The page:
There comes a point in most business lifespans where you must hire more staff. Maybe your company is growing from strength to strength and you have decided to open a new office. It could be that you are looking for someone who can help develop your customer engagement strategies.
Or, perhaps that dreaded time in any CEO’s life has come, and you have had to give someone the chop. That means now you need a new replacement.
Whatever the reason for it, the process behind hiring new workers is never a fun one. As, for both the employers and employees, it can be an arduous task.
You can sit there for hours searching through the millions of CVs in your inbox, hoping that the perfect one will suddenly jump out at you. And that’s before you even begin the three-stage interview process.
Yet, the perfect candidate could be right under your nose. Think about it. Who knows the work and culture of your company better than your current employees?
In other words, why not hire new staff through your existing personnel? After all, they know your company inside out. They know the rules of the breakroom. They understand how to handle the workload. And, they will make the perfect teammate for someone they already get on with.
See it like this, their friends are your friends.
The following are five ways to attract new talent with your current employees.
Create a referral program
The best part about hiring through current employees is that new candidates already have someone who can vouch for them. As well as aiding the company, you could also reward the employee that found your new hire, and this can be done through a referral program.
Be creative with your incentives. You can go as big or small as you choose. Just make sure you do make it an actual enticement. An obvious choice is to offer a bonus for a team member who brings a skilled new colleague to the table. It may even be a win/win scenario, where both your employee and their referral get a money reward.
Or you may just decide to do something fun like giving first dibs on Friday donuts. You could even give a gift basket of their favorite treats to nibble on at work. Or how about giving a voucher for a cocktail making class…the list is endless.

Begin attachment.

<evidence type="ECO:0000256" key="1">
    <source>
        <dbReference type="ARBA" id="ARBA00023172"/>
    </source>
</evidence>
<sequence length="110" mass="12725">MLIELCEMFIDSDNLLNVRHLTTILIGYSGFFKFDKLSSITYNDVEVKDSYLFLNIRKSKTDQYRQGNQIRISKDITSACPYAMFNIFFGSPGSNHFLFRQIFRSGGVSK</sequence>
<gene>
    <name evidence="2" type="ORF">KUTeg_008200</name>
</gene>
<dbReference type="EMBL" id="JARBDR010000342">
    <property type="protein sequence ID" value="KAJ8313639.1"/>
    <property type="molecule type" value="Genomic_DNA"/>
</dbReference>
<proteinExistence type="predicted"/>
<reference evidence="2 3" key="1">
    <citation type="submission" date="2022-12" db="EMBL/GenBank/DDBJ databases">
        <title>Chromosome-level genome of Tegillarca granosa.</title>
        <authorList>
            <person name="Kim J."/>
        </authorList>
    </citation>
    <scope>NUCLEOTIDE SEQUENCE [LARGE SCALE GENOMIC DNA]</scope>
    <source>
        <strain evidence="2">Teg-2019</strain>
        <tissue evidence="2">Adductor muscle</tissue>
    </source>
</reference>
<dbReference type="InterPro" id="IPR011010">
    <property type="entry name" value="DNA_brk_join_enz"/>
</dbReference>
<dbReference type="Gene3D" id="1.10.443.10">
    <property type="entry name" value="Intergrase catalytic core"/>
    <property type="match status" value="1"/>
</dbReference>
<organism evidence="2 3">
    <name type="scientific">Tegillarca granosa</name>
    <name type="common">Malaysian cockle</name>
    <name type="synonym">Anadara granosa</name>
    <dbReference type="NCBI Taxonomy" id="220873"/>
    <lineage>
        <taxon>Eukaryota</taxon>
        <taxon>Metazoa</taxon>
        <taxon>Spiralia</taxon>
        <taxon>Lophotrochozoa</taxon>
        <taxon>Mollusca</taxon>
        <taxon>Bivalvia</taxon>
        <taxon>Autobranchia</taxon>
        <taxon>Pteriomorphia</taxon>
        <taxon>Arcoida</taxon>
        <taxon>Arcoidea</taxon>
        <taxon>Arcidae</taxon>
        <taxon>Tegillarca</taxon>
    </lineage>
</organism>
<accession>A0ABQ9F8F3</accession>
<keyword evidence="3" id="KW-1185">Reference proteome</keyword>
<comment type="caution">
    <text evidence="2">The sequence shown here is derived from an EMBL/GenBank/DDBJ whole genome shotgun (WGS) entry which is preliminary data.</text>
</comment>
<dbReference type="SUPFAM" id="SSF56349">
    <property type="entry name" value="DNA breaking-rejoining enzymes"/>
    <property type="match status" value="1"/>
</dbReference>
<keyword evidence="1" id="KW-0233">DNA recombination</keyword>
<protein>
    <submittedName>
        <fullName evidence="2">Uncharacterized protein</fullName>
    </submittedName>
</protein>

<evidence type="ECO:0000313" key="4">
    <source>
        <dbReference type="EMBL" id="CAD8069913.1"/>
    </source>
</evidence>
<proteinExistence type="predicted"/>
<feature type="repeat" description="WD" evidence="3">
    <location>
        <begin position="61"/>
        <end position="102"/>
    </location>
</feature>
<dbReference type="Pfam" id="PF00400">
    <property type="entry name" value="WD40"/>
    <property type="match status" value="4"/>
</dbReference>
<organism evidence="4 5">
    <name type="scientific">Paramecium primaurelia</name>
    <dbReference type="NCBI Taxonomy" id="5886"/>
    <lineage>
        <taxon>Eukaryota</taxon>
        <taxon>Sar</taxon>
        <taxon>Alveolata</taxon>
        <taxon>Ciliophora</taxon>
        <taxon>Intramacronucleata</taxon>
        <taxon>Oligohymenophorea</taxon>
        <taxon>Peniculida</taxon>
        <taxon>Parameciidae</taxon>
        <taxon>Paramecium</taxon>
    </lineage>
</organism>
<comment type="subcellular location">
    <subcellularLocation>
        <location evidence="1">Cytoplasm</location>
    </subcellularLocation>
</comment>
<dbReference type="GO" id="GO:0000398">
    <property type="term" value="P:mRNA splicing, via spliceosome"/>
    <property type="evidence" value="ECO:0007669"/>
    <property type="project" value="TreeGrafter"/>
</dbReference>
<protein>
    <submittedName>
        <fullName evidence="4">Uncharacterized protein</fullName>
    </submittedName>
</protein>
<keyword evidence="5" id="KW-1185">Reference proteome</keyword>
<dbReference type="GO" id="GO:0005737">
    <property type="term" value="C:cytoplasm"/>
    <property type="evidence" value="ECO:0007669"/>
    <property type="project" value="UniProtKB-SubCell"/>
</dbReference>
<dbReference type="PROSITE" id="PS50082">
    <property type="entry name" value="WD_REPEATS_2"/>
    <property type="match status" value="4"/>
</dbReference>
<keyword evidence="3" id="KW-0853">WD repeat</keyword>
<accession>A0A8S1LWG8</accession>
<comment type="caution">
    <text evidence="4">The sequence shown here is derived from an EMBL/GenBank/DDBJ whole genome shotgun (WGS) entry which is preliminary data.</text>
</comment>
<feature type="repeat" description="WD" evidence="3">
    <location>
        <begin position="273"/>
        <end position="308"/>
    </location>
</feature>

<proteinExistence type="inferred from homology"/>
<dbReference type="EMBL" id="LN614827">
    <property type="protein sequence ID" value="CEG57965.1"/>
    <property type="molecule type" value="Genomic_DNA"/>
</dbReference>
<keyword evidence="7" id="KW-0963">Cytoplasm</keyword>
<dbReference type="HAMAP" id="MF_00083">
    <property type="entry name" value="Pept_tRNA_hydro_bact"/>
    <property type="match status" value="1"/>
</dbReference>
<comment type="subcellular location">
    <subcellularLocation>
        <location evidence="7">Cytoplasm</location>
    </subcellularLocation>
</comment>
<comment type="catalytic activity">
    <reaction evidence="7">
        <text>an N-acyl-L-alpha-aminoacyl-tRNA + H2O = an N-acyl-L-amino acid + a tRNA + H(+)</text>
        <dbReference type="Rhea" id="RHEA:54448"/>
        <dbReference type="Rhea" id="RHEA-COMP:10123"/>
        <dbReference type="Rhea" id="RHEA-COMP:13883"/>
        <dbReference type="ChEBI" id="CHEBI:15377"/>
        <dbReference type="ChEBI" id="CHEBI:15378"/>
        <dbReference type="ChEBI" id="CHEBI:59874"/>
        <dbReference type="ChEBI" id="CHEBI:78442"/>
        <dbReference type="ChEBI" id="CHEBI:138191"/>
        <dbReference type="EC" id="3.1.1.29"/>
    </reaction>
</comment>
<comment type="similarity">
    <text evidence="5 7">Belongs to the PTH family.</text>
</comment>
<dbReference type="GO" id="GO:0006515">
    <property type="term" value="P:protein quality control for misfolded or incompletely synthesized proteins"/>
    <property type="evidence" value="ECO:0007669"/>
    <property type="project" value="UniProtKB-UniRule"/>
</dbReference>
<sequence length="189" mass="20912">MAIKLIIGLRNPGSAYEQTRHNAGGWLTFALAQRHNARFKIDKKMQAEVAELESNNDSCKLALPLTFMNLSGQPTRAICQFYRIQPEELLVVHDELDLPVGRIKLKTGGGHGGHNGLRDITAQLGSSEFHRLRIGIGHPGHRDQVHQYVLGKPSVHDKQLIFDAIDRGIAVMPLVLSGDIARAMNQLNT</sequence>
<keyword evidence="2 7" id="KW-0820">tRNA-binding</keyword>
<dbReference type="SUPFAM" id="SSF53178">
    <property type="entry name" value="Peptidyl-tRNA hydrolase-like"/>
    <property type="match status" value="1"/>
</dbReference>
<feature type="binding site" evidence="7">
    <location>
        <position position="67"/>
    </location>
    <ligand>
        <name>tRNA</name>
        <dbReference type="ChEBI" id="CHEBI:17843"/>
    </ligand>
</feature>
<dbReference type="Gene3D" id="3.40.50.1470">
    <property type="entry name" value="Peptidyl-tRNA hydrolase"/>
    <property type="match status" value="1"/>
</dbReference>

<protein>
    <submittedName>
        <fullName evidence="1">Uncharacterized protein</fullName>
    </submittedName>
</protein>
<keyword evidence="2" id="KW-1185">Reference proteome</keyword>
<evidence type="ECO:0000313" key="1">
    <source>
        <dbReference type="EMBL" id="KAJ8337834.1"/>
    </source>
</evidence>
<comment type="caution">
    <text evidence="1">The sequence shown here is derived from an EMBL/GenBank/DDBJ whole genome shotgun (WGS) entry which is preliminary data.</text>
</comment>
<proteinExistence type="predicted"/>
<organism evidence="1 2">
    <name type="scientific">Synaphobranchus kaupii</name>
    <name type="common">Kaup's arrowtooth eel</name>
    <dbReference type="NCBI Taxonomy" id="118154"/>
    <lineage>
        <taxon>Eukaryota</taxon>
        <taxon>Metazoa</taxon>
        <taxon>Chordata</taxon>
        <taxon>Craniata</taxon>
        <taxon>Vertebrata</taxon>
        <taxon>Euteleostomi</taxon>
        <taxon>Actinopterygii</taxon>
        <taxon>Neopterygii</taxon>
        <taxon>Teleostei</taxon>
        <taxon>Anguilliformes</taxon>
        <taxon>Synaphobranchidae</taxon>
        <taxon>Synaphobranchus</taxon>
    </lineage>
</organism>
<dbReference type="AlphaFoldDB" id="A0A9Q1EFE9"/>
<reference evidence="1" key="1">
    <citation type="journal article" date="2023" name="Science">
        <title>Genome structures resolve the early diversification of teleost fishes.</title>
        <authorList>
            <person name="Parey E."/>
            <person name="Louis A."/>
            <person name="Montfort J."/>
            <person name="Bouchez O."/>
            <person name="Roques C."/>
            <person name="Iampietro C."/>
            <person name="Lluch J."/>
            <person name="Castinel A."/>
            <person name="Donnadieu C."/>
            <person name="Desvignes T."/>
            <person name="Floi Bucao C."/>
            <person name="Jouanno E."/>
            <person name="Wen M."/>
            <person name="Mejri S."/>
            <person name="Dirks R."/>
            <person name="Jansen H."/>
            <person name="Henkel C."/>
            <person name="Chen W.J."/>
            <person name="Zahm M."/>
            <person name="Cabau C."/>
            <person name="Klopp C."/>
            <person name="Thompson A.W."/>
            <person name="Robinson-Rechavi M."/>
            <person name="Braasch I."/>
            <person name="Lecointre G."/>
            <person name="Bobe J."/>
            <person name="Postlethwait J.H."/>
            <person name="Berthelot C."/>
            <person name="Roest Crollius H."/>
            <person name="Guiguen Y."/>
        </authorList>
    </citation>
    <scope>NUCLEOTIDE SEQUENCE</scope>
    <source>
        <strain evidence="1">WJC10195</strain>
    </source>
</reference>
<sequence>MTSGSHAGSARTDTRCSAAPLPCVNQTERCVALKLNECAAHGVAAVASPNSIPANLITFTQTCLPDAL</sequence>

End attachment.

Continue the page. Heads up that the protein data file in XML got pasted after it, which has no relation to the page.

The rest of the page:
Make any incentive something that people would like, and keep it engaging so that people want to introduce new candidates.
There may be the worry with friend referral programs that a person may be unqualified for the job. Remember, though, that friends tend to talk about work. This means that referrals will already have a rough idea about the job. They will have heard the good and bad points of the role and will know how they feel about it.
Your employee may even know this referral from a previous job or from the same college course. So, they’ll know they already have the right skills and are capable of adapting practices.
The staff member will also be conscious of how the candidate will reflect on them. That means they will be eager to bring in a good applicant.
Once your new employee starts at the company, you may want to offer a new hire onboarding scheme. This allows HR to see how the latest member is settling in.
Source: Invite Referrals
Boost Employee Generated Content
How much time do you tend to spend on social media?
Data from Statista suggests people spend around 144 minutes per day on social networks. The chances are, your potential candidates are spending that long on them, too.
This also means that more brands have caught on to the power of social media. From LinkedIn to Instagram, firms now use social media to promote their culture. Here is your chance to get ahead of the competition and be more transparent as a company.